LAURA: When I was a child, I loved going to my dad’s office and sit at his grown up drafting table and draw and make little books. He would let me use his professional art supplies. For a break, we would walk down to the corner store together and get a Pepsi.


ALLISON:You once feared never being able to do any art on your own. What fears do you have when you first started to write books?

LAURA: My big fear, after the first book that I wrote came out (Floating on Mama’s Song), was that I wouldn’t have any other stories worth telling and that I would turn out to be a “one trick pony.” It took a few years to prove to myself that I had more stories in me, and that the first book wasn’t just a fluke!

ALLISON: What inspired the idea for your Dalia’s Wonderful Hair? Do you actually like to garden?

LAURA: The idea for Dalia’s Wondrous Hair was inspired by my childhood experience of being the only Latina girl in the 2nd grade class that I attended in white-suburban Los Angeles in the late 1960’s. I kid you not, all the other girls had blond or light hair, and mine was dark brown. It was bad enough that I barely spoke English, and that I brought different food in my lunch than the other kids. Back then, I just wanted to look like everyone else and fit in. That’s what gave me the idea for writing the story about Dalia–a girl whose hair is completely different from everyone else’s. You’ll have to read the book to find out just what is so Wondrous about Dalia’s hair!

I love nature, and I love gardening, in theory, but I don’t actually do it. Right now I’m still too busy growing a child (my daughter Annalisa, who just turned 10), to try and keep any plants alive!

ALLISON:Your book includes the bonus feature of a bilingual glossary of select plant and animal species native to the island of Cuba. What is your favorite Cuban plant? Animal?

LAURA: I don’t have a favorite Cuban plant or animal necessarily… I love tropical anything and my favorite animal of all time is the domesticated dog. I usually show a picture of my little dog, Gigi, at the end of my slide presentations at the schools I visit. The kids eat it up!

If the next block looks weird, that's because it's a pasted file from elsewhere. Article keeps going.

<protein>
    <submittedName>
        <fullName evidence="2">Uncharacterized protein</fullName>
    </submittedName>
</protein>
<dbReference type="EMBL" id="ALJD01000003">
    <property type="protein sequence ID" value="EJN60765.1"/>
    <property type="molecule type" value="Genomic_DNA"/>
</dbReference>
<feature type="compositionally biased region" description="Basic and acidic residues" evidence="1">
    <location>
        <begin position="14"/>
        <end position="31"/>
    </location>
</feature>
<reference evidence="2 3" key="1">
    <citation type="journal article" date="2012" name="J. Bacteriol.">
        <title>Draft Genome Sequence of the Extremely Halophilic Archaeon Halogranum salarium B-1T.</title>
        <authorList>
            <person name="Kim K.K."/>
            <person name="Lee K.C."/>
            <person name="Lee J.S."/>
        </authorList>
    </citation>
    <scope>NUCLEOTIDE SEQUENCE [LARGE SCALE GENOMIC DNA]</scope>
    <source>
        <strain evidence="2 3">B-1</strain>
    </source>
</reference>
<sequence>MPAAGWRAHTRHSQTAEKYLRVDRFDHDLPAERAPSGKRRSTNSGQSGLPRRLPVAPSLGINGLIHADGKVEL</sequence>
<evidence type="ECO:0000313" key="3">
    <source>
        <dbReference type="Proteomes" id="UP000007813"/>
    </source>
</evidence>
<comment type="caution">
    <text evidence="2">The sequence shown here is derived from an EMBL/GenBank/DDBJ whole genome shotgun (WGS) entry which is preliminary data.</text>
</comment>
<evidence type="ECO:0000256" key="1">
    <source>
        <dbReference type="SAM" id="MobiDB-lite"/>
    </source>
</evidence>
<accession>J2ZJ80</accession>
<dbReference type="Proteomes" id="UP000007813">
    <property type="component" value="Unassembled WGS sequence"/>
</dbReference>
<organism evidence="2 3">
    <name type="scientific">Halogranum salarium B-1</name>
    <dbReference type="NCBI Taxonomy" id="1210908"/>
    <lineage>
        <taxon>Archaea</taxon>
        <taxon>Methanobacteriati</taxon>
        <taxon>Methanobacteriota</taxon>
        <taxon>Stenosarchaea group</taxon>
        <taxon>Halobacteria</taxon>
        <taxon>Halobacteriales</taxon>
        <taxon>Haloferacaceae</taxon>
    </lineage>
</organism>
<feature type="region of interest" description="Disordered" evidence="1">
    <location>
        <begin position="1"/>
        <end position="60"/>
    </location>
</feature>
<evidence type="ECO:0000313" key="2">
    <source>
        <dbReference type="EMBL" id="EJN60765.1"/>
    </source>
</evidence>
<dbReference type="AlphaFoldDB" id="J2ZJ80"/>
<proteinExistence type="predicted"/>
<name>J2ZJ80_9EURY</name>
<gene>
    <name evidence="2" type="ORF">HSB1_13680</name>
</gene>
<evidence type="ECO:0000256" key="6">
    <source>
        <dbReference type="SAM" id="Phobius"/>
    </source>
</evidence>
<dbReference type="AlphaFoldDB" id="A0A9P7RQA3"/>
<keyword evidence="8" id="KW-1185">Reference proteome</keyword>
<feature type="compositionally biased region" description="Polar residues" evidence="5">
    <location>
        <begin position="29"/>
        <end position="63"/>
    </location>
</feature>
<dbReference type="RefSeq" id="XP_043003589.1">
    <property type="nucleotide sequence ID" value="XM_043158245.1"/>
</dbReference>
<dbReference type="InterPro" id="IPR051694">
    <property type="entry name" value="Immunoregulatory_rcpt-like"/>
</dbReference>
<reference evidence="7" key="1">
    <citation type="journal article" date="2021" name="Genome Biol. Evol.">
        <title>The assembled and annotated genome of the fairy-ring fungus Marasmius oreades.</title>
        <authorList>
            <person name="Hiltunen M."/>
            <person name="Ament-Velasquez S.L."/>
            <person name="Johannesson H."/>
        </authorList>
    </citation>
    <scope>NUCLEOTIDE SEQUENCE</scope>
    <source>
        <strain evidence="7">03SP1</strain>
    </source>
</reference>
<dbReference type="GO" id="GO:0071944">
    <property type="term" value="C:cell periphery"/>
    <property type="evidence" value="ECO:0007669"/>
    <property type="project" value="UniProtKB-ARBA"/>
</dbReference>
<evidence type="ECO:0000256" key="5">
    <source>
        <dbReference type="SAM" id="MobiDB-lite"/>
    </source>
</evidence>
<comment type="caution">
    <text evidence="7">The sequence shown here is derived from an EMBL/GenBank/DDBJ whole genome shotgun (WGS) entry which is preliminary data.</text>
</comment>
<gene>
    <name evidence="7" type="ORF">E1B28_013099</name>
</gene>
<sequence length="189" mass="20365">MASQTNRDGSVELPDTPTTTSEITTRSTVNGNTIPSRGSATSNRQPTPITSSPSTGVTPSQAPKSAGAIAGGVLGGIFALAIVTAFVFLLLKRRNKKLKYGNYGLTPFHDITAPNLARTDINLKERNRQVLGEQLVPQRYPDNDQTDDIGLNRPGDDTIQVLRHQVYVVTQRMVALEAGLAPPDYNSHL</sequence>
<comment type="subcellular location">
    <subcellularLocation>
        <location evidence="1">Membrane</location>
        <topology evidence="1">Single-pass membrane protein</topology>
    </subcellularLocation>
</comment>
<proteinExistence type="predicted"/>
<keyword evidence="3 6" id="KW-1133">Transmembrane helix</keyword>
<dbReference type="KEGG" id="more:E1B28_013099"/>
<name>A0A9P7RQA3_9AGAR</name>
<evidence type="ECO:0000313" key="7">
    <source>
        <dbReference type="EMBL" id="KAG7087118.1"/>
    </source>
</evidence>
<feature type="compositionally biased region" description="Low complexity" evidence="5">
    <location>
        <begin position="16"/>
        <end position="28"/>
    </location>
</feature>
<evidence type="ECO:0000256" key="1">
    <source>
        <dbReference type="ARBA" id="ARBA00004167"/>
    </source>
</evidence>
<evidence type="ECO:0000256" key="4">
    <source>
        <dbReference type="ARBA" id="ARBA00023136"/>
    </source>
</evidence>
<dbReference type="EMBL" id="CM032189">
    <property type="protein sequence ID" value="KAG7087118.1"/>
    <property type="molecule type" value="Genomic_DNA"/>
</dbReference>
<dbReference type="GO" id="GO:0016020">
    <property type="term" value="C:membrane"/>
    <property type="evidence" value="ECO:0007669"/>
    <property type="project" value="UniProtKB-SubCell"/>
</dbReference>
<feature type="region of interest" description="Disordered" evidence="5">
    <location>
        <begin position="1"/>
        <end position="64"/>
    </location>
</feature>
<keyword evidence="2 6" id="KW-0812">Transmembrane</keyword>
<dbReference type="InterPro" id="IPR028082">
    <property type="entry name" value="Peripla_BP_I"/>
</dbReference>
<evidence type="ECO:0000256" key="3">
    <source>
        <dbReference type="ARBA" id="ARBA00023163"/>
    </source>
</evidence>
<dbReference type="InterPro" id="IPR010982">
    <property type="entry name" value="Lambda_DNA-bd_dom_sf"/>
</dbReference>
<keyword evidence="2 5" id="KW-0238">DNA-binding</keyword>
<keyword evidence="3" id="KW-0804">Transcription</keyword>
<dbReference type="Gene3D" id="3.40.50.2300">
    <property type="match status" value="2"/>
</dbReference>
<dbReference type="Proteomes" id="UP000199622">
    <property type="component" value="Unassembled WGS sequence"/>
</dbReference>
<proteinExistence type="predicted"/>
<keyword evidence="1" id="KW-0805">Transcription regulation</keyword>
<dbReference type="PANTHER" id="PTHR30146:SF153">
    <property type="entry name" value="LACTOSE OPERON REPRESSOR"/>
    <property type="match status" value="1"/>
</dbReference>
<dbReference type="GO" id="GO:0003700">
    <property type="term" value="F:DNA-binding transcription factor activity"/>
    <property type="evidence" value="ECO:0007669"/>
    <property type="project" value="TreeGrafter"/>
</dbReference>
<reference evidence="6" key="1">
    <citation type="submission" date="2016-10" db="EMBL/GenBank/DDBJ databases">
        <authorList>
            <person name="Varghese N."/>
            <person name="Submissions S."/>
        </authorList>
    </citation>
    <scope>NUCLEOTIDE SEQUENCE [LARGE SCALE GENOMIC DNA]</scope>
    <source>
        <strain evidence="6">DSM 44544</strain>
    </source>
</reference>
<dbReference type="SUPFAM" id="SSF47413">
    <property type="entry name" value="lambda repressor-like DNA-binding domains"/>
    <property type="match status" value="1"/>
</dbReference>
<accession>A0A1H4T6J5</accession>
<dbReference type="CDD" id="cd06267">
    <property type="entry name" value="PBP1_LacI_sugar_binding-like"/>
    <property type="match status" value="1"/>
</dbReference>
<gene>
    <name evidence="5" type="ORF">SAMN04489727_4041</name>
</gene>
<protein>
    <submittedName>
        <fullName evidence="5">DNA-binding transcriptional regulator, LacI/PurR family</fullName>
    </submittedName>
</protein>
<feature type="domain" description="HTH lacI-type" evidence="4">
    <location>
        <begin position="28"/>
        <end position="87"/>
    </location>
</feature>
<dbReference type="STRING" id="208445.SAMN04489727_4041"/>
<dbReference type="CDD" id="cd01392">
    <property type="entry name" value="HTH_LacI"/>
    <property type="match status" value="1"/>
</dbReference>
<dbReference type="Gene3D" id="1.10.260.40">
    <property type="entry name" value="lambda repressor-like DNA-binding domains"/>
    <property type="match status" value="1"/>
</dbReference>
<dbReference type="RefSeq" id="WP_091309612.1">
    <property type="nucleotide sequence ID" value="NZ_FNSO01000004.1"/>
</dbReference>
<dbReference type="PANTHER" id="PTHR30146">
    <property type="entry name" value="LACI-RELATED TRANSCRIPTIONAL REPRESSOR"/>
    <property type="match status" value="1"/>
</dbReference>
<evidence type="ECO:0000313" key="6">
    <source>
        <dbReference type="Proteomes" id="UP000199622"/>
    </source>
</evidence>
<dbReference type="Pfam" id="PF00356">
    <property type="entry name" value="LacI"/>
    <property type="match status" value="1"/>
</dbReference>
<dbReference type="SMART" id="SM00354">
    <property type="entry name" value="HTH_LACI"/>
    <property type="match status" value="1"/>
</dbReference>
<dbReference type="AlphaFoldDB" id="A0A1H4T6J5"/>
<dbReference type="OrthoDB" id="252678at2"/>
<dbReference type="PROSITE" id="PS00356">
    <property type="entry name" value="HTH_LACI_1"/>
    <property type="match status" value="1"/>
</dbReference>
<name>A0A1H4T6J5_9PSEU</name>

ALLISON: One guest post that you write talks about your wanting to include your Latino identity in what you write. What is one unique part of being Latino?

LAURA: I’m hot and passionate, of course… just kidding! That’s what everyone expects a Latina woman to be. Well, OK, so it’s not that far off the mark. I’m excitable and can get fired up about things easily. But, I can also be calm and introverted – I enjoy spending time alone.

ALLISON: How do you think that schools should become more multicultural?

LAURA: Inviting more authors and illustrators like me to present bilingual books would be a great start!


2 Responses to "Interview with Laura Lacamara"

Another interesting and enlightening interview, Allison. Thanks for including the video, which provides a perfect conclusion to the interview.

I love how Laura concluded the video! She talked about how being different is a good not bad thing. Being different is what made her an artist. I myself have taken until my adulthood to realize that my differences are what make me a creative person. Accepting oneself is I think an important but difficult feat. 🙂